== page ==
Seth McGinn’s Can Cooker logo is the sole property of its rightful owner and used within this writing solely for the promotion of products herein as requested can cooker recipe 2by the product’s manufacturer.

Endorsement Disclosure: Per the guidelines of the Federal Trade Commission, the products reviewed in these product reviews is an endorsement and the writer may have been compensated by “in-kind” payment to review the product.

This post originally published at http://ladiesincamo.com/licpr/2015/11/25/seth-mcginns-can-cooker-diane-hassinger/

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Camp Chef Cast Iron Square Dutch Oven

25 11 2015

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Not your traditional round Dutch Oven anymore! Photo: Camp Chef

Not your traditional round Dutch Oven anymore!
Photo: Camp Chef

I love cooking outdoors, and Camp Chef and cast iron have been a big part of that. Recently, I found that Camp Chef had come out with a 13″ Cast Iron Square Dutch Oven, and I had to have it!

Traditionally, Dutch Ovens have been round; some have legs, and you could cook indoors or out. Cooking with cast iron allows heat to distribute evenly, and it cooks your food perfectly. A well-seasoned cast iron cookware will last for generations and be non-stick. The Square Dutch Oven, obviously has bucked tradition to come up with a completely new design. This 13″ True Seasoned Finish Cast Iron Dutch Oven has a built-in thermometer notch and convenient loop handles on the lid. The lid can even reverse to be used as a grill or used upside down on the Dutch Oven to cook two items at once.  there are no legs on this oven, so you can use it in your home oven.  The Dutch Oven holds eight quarts enabling you to cook for your entire family!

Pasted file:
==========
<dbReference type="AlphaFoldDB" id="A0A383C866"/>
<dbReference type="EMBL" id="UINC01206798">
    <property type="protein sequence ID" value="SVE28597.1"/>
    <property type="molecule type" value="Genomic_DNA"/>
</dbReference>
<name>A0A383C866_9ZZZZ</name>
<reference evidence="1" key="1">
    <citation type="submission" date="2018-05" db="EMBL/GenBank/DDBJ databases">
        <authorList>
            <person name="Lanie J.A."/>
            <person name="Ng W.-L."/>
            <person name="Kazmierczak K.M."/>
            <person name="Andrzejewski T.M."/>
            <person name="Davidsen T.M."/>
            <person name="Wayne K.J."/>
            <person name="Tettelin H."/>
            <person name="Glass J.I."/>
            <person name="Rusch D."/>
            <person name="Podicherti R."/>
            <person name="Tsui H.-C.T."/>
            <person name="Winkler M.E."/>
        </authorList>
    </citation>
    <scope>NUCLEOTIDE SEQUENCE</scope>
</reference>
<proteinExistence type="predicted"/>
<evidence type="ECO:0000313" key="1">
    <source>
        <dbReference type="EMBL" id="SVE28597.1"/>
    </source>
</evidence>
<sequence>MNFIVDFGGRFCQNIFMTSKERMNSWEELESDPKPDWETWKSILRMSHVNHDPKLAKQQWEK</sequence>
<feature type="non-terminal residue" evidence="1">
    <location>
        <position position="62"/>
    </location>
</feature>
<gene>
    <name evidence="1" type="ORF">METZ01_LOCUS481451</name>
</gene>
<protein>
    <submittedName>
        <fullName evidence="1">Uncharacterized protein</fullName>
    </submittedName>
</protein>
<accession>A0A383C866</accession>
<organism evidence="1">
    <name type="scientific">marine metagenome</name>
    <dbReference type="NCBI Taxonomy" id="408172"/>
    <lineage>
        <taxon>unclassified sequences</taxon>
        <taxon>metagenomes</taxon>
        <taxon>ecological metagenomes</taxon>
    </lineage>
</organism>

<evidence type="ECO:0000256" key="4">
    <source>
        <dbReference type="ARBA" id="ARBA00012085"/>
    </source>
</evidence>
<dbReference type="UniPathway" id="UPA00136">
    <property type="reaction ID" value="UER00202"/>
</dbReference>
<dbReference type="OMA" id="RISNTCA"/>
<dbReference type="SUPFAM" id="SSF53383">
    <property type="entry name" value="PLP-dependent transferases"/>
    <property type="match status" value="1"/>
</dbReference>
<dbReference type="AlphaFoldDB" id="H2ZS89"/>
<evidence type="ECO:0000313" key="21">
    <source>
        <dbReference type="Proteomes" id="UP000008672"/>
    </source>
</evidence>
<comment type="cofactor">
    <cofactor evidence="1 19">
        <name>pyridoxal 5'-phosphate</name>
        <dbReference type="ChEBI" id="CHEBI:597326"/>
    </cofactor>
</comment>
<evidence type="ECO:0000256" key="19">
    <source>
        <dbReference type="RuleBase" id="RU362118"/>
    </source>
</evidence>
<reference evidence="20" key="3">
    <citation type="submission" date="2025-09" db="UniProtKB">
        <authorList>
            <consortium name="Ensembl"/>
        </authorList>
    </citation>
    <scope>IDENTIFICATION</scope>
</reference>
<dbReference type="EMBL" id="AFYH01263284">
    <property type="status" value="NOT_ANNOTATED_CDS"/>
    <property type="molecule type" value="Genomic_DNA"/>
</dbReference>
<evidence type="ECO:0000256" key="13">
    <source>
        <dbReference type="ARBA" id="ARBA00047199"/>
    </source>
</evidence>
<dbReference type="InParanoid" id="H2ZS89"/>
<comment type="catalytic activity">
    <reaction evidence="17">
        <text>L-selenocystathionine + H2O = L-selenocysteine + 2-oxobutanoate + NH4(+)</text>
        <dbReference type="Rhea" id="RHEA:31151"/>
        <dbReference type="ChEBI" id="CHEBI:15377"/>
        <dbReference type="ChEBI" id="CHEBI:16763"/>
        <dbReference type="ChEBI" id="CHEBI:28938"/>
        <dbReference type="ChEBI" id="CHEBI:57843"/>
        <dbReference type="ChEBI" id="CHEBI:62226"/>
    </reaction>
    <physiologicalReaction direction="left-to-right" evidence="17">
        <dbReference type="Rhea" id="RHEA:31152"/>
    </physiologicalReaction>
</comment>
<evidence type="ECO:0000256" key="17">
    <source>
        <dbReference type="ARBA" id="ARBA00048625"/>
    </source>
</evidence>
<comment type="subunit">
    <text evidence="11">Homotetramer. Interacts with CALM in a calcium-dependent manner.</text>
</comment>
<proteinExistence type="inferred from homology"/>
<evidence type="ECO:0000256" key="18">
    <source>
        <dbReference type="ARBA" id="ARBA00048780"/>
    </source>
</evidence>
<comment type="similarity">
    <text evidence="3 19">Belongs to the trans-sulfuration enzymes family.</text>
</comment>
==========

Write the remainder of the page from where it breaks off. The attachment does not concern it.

My rolled caribou roast cooked in the Square Dutch Oven. Photo: Diane Hassinger

My rolled caribou roast cooked in the Square Dutch Oven.
Photo: Diane Hassinger

At home we have big family meals. One such meal was our rolled caribou roast, which I cooked in the Square Dutch Oven for twelve people. I placed the seasoned rolled caribou roast with the onion soup mix and water in the Dutch Oven. I cooked this at 350° for about an hour. Then I added potatoes, carrots, mushrooms, onions, and Brussels sprouts; I cooked it for an additional forty-five minutes to an hour. Dinner was delicious!

While camping the Dutch Oven is my go to pot. I love baked apples done over a camp fire, and they are easy to make. I just core the apples, place camp chef Rolled-Caribou-Roast recipethem in the Dutch Oven along with sugar, cinnamon, brown sugar, and about one inch of water. Then I place the oven either in the coals or over a small fire. About forty-five minutes later you have a hot, wonderful dessert to enjoy! Don’t limit yourself to just one pot meals or desserts, you can cook breads, casseroles, and meats.

The True Seasoned Finish enables your Dutch Oven to be seasoned right out of the box. If you continue to care for your cast iron cookware you can easily pass it down to future generations to use and enjoy. The MSRP is $77.50, and considering how long you can expect the Dutch Oven to last, this is a bargain! You can buy this and many other cast iron cookware at http://www.campchef.com/cast-iron-cookware/cast-iron-square-dutch-oven.html. There is also a link to a Cast Iron Recipe Book that can be downloaded to your computer or printed off at http://www.campchef.com/media/manuals/CastIronRecipeBook.pdf, which also has a section on caring for your cast iron cookware.

Find my recipe for the Rolled Caribou Roast at http://ladiesincamo.com/Harvest/2015/05/29/rolled-caribou-roast/.

Camp Chef logo is the sole property of its rightful owner and used within this writing solely for the promotion of products herein as requested by the product’s manufacturer.

Endorsement Disclosure: Per the guidelines of the Federal Trade Commission, the products reviewed in these product reviews is an endorsement and the writer may have been compensated by “in-kind” payment to review the product.

This post originally published at http://ladiesincamo.com/licpr/2015/11/24/camp-chef-cast-iron-square-dutch-oven-diane-hassinger/